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Anticancer Res. 2000 Jan-Feb;20(1A):133-8.

Hydroxyurea and trimidox enhance the radiation effect in human pancreatic adenocarcinoma cells.

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Division of Biomedical Sciences, School of Health Sciences, University of Wolverhampton, U.K.



Pancreatic cancer remains the most lethal of all common human malignancies with a 5-year survival rate of lower than 5%. Adjuvant and neoadjuvant preoperative and postoperative chemo-radiotherapy using 5-fluorouracil, have reduced local relapse rate and slightly increased the median survival. Testing new and more potent radiation-sensitising drugs in human pancreatic cancer cells can provide the basis for a more effective chemo-radiation regimen and may consequently improve treatment outcome.


The present study was performed to evaluate the efficacy of two potent ribonucleotide reductase (RR) inhibitors: hydroxyurea and trimidox in radio-sensitising Panc-1 human pancreatic cancer cells in an attempt to identify a more effective chemo-radiotherapy regimen with minimal side effects.


Treatment of Panc-1 cells with hydroxyurea or trimidox alone for 2 hours was associated with a dose-dependent decrease in their cloning efficacy to similar extent. The IC50 of trimidox, hydroxyurea or radiation alone were 2.5 + 0.3 microM, 39.0 + 0.4 microM and 3.2 + 0.2 Gy, respectively. Treatment with 39.0 microM non-cytotoxic IC50 dose of hydroxyurea for two hours before or immediately after radiation reduced the IC50 of radiation to only 1.1 + 0.14 or 1.0 + 0.1 Gy, respectively. Treatment with 2.5 microM non-cytotoxic IC50 dose of trimidox for two hours before or immediately after radiation reduced the IC50 of radiation to only 1.2 + 0.16 or 1.4 + 0.12 Gy, respectively. The mean radiation enhancement ratios were 2.9 and 3.2 for hydroxyurea before and immediately after radiation. The greater radio-sensitising effect of hydroxyurea compared to trimidox or gemcitabine could be due to its unique double action by synchronising the cancer cells into the radiosensitive G1/S border and inhibiting DNA damage repair.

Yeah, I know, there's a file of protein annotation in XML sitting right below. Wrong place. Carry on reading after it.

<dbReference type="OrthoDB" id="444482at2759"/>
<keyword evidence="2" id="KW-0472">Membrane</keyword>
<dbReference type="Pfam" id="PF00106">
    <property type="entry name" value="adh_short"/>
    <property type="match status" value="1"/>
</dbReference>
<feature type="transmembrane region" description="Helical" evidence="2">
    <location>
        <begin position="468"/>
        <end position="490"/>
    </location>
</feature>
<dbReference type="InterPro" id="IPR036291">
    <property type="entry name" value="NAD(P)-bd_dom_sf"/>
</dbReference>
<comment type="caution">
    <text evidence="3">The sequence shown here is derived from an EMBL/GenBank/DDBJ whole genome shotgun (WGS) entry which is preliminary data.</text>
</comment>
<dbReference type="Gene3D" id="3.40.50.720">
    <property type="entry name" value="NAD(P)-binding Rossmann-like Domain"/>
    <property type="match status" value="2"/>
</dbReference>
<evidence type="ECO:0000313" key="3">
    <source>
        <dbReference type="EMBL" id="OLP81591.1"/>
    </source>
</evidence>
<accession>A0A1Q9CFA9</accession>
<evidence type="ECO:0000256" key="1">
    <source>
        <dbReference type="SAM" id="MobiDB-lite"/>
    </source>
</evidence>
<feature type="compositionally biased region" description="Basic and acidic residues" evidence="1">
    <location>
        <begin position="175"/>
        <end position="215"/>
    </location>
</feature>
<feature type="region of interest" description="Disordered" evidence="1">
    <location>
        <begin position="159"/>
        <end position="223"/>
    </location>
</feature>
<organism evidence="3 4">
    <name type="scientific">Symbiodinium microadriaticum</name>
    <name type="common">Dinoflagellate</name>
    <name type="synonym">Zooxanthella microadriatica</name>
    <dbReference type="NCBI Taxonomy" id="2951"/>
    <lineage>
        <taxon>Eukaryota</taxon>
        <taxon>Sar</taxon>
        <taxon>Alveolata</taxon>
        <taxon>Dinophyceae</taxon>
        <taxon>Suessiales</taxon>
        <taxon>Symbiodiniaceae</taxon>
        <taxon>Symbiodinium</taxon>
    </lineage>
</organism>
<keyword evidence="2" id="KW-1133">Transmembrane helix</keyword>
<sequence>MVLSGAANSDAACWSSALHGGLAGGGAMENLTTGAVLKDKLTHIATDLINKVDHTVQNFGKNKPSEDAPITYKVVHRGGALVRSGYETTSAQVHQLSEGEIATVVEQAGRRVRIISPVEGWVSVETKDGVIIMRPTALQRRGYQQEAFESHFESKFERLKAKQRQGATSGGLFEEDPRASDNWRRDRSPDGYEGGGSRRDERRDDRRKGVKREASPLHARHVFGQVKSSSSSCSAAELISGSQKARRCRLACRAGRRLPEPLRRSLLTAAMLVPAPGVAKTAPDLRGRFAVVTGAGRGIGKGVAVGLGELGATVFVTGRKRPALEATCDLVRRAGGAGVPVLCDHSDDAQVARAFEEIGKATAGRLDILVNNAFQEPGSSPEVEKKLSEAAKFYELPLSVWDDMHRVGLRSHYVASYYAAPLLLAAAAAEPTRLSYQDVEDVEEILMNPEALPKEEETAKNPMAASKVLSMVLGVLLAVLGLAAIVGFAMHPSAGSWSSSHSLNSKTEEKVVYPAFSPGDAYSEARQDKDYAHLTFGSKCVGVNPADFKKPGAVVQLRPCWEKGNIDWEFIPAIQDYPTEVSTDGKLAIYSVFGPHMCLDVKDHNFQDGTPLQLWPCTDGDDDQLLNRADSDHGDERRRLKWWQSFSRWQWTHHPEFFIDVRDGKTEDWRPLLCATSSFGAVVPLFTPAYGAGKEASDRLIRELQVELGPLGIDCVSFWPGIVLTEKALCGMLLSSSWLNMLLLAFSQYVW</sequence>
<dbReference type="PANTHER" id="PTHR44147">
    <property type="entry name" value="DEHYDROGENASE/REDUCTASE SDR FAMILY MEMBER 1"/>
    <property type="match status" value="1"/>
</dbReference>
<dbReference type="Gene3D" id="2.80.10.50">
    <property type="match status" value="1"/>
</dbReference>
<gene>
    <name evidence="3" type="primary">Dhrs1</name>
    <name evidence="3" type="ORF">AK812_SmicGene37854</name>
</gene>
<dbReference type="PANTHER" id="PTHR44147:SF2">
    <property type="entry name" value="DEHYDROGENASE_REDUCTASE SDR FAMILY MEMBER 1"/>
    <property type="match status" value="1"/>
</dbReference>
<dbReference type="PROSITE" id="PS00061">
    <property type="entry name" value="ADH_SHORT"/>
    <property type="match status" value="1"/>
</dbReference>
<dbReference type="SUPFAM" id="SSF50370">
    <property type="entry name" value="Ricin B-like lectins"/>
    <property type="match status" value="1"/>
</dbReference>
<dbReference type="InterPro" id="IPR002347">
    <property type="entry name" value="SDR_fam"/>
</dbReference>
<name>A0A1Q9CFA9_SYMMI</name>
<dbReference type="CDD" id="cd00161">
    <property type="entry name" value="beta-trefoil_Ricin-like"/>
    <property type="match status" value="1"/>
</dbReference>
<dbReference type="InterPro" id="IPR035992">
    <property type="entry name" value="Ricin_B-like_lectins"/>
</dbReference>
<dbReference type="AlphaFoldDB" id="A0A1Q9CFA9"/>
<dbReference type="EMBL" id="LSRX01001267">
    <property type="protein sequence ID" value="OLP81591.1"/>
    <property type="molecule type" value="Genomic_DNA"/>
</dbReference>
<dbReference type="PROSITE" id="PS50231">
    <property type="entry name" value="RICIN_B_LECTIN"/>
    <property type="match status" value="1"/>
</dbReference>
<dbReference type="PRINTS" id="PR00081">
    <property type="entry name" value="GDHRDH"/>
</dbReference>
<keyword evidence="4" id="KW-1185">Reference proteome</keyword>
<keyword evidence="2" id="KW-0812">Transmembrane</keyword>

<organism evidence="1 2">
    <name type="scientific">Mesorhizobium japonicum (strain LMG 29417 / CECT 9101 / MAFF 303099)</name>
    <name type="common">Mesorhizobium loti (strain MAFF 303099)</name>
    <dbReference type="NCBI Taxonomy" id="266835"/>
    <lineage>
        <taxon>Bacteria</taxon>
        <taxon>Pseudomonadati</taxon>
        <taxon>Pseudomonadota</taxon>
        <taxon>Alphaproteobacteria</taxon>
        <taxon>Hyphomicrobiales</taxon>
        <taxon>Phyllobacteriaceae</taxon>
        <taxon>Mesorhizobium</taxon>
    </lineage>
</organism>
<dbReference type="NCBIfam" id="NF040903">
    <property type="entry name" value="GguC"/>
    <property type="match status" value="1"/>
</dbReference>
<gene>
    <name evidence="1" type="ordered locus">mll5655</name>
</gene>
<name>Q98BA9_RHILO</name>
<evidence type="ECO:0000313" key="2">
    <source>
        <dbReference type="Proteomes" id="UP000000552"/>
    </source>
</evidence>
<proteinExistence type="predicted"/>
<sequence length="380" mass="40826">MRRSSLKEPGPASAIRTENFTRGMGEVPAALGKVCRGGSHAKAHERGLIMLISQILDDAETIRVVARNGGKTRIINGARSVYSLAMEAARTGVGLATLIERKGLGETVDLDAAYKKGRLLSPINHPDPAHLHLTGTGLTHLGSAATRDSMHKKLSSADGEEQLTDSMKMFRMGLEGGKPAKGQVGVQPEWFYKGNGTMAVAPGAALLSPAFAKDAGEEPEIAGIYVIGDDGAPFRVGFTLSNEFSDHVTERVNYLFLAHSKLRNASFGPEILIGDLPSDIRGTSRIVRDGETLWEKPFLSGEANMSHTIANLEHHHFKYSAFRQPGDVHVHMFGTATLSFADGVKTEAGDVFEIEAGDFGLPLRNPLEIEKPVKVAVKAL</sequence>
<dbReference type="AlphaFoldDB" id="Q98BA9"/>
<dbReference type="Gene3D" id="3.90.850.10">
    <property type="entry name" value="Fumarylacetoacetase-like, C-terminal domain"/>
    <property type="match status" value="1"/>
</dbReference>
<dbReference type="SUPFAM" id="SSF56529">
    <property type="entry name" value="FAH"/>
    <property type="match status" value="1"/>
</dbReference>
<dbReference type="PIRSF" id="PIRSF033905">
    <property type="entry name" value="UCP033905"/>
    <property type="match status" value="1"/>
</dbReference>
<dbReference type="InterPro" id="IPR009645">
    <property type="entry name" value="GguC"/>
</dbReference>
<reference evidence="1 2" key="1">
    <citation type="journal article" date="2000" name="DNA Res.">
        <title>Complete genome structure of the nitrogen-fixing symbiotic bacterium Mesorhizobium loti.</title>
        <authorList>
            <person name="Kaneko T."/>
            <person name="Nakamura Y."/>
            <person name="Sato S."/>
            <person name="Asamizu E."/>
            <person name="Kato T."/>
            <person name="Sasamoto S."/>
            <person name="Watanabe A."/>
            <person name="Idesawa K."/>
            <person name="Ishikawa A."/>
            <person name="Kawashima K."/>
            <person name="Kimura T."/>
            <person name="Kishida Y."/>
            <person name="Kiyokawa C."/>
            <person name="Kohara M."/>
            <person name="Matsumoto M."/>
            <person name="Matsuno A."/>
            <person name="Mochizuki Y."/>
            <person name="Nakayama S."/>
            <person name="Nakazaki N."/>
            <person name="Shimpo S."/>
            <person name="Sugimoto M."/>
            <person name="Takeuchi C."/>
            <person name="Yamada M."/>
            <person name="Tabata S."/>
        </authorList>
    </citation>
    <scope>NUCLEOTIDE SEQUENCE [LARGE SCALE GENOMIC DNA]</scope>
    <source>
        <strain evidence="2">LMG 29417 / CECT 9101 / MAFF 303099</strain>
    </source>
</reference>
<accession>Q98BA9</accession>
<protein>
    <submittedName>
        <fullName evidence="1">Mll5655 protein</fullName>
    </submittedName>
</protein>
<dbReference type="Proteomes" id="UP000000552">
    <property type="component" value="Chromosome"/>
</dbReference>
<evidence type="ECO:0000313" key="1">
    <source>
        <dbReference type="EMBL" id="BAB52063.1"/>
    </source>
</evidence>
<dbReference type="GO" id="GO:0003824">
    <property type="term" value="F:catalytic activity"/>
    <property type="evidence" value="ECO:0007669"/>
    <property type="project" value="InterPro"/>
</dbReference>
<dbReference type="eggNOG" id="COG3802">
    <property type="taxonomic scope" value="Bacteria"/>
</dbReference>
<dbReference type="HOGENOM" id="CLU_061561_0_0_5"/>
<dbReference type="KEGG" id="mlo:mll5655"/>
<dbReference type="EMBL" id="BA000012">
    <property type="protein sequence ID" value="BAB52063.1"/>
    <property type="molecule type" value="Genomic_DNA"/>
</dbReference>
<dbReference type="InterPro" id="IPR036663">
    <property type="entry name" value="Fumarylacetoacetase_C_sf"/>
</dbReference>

The present study demonstrates the superiority of hydroxyurea at non-cytotoxic doses compared to the other two recent RR inhibitors: gemcitabine and trimidox in radio-sensitising human pancreatic cancer cells. Hydroxyurea combined with radiation has significantly improved progression-free survival of advanced cervical cancer and glioblastoma patients and showed clinical benefit in combination with other chemotherapy drugs in advanced pancreatic cancer. The present results suggest the clinical use of hydroxyurea as a radiosensitiser in both pre- and post-operative chemo-radiotherapy in pancreatic cancer patients. Given the demonstrated potent radio-sensitising effect of hydroxyurea at non-cytotoxic doses when administered before or immediately after radiation and its low clinical toxicity, it should be feasible to administer hydroxyurea both before and after radiation in pancreatic cancer patients.

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